Wholesale retail electric provider Griddy Electric missed required payments to the Electric Reliability Council of Texas (ERCOT), resulting in Griddy losing its right to operate in the state while about 10,000 customers were transitioned to other services.
“It was not a choice that we made,” Griddy defended itself in a statement posted to Twitter Friday.
According to a market notice, Griddy’s market participation was officially revoked that same day under ERCOT protocols due to a “payment breach.”
The move comes after Texans suffered days’ long power outages caused by unusually severe winter weather, with residents facing devastating electric charges worth thousands of dollars.
Griddy was among the providers that sent out huge bills, shocking customers.
“We have always been transparent and customer-centric at every step,” Griddy’s statement said. “We wanted to continue the fight for our members to get relief and that hasn’t changed.”
Griddy explained why the charges were so high in a February 18 blog post, stating the Public Utility Commission of Texas (PUCT) demanded that ERCOT raise prices to $9/kWh to reflect scarcity of supply during the storm—but then PUCT kept those high prices even after power started turning back on for Texans.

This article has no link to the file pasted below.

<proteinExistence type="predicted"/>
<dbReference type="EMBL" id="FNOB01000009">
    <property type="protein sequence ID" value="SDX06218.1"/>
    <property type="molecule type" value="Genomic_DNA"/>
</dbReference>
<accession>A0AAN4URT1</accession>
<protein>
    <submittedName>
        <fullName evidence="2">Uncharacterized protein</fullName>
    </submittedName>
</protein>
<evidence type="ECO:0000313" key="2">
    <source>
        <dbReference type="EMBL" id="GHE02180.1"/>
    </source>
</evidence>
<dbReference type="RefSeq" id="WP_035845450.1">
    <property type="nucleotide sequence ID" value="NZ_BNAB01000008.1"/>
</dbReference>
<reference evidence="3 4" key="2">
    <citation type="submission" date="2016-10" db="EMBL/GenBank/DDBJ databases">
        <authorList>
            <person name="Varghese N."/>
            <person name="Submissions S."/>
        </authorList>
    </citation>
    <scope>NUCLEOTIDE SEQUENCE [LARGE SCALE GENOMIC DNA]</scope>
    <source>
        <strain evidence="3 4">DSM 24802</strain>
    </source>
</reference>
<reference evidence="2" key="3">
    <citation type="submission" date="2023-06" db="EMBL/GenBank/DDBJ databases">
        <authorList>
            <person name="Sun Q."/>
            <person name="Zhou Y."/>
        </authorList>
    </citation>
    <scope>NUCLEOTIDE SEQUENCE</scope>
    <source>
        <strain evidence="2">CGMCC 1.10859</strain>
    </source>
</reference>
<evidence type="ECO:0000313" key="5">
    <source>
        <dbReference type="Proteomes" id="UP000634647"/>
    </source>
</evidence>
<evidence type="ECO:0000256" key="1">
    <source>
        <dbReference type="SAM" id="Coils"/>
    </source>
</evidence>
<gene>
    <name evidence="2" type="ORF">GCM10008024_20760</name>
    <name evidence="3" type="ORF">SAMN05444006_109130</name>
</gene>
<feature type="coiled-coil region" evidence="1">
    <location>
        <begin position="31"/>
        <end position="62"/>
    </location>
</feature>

“As of today, 99% of homes have their power restored and available generation was well above the 1,000 MW cushion,” the blog post read. “Yet, the PUCT left the directive in place and continued to force prices to $9/kWh, approximately 300x higher than the normal wholesale price.”
Griddy charges $10 per month to its customers. However, some customers were facing costs close to $10,000 for the week of the storm, according to The Texas Tribune.
Griddy’s exclusion from the market is the latest in what is becoming a massive financial fallout in Texas caused by the severe storm.
ERCOT announced in another market notice Friday that overall, Texas electric providers failed to make $2.12 billion in required payments. Electric providers normally pay ERCOT, which operates the state’s electric grid, according to the Tribune. More payments were owed than usual this time around because of the spike in cost for each hour of electricity spurred by the winter storm.
ERCOT has now decided to crack down on its unpaid bills, prompting Griddy’s shutdown in the Lone Star State.
“On the same day when ERCOT announced that it had a $2.1 billion shortfall, it decided to take this action against only one company that represents a tiny fraction of the market and that shortfall,” Griddy said in its statement Friday.
ERCOT said on Friday it would use $800 million from a revenue account to cover some of the shortfall, according to The Wall Street Journal, leaving a gap of $1.32 billion it will need to make up.
On Wednesday, ERCOT issued an apology to Texans for the severe blackouts amid mounting lawsuits from frustrated residents.
Newsweek has reached out to PUCT, ERCOT and Griddy for comment.